One piece of advice I did not follow and I sure should have, was to take a motion sickness pill after the race. Finishing IRONMAN is kind of like getting off of a boat after a long day out on the water. Your body still thinks it’s moving, so you can get woozy. I felt great until about two hours post-race at the restaurant staring down a beer, burger and fries. Two sips of that beer, one nibble of that burger and that was it for me. I never barfed, but my worst imaginings of Mile 18 had arrived. So, remember your motion sickness pills if you are looking to become an IRONMAN. It is not a common occurrence, but it is not fun should it hit.

So now I’m a F’ING IRONMAN. But I am here only with the help, support, love, and friendship of so many. The list is impossible to make since this road began way back, years ago, on the Rabbit Road in Munchkinland. Little did my husband know, when he bought me that Trek road bike, that he was creating an IRONMONSTER. I would, however, like to thank a few people specific to the IRONMAN day, people along the course whose presence mattered. Gilda, your company on the bike course was wonderful! Thank you. Ron, thank you for all the kind words about my hill climbing. To the lady out on the bike course who told me my number was upside down, my age number that is! “You must be 35 not 53.” The woman out in the swim who poked her head up, laughing, and said, “This is fun, right?” To the guy in the white onesie walking and farting on the run course. Thanks for the laugh and the extra motivation to pass you. Thank you to the aid station crew on my final leg through the village near the end who was playing my jam, Try Everything. I never thought I’d be dancing on the IRONMAN course. The people yelling my number, 927, after I came out of the portajohn at one of the bike course aid stations and the guy who explained that I had a toilet paper tail flapping in the breeze behind me. It was roughly three feet long! Quite spectacular. The spectators and volunteers: you are the heart and soul of the day. Thank you. My parents, both gone now, who never stopped playing and gave me the best example of how growing older does not mean growing old. My husband who sherpaed the hell out of that IRONMAN and who would’ve definitely held my hair back had I actually puked in the restaurant. And my dear Spock, Tracy, without whom I never would’ve have embarked on this IRONROAD in the first place. On to the tattoo parlor!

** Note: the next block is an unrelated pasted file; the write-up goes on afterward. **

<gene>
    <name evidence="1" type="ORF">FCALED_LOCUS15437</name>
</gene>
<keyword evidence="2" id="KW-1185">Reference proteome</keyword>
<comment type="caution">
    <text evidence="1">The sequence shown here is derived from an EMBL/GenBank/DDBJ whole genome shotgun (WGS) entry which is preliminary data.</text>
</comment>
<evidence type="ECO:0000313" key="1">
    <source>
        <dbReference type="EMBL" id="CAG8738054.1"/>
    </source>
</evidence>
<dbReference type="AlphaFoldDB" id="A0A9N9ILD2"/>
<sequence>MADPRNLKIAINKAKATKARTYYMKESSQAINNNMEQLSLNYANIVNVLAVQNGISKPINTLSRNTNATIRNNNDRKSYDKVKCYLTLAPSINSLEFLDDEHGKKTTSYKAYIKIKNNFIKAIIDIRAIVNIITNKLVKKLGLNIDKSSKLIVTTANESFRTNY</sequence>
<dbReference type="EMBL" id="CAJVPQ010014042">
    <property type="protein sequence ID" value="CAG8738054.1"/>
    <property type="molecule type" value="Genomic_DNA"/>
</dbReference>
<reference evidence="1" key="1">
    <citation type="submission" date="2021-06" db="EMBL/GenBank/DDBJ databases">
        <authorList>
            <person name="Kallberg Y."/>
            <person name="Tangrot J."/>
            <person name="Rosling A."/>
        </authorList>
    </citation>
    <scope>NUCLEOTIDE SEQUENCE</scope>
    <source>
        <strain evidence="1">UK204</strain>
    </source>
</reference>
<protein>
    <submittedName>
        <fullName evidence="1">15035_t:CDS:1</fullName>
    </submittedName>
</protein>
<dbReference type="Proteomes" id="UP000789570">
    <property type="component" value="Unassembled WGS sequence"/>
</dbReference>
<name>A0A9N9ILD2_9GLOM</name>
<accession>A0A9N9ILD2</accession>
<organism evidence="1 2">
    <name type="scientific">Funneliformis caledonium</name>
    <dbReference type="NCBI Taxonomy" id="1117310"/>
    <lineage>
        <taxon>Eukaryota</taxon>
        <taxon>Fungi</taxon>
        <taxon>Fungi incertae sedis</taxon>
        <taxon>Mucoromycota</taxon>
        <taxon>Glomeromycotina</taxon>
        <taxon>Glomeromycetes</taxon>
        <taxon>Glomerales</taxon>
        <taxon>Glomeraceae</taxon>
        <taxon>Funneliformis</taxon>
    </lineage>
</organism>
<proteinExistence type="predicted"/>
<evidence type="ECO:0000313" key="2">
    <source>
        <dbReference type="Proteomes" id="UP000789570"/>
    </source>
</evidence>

I would say that if you’re even toying with the idea of IRONMAN you should go for it. Much to teach, IRONMAN has. IRONMAN teaches patience, restraint, resolve, mindfulness, humility, discipline, and pride. You test yourself, pass, and grow. You test yourself, fail, and grow more. And it’s one hell of a lot of fun.IMG_4790

So, if IRONMAN is in your future, find a great group of training friends, the kind that don’t take themselves too seriously – none of you is going to win, after all – get a tri-bike, you just can’t keep up on a road bike and you’ll exhaust yourself trying, find some kind of liquid food you can tolerate, and remember those motion sickness pills. But, above all else, bring your want to because if you have that, anything is, indeed, possible.





1 Response to “Ironman”

  1. 1 Mia Corriea
    September 3, 2018 at 2:46 am

    Wow Marcia! I’m Proud of you! Miss you too! Mia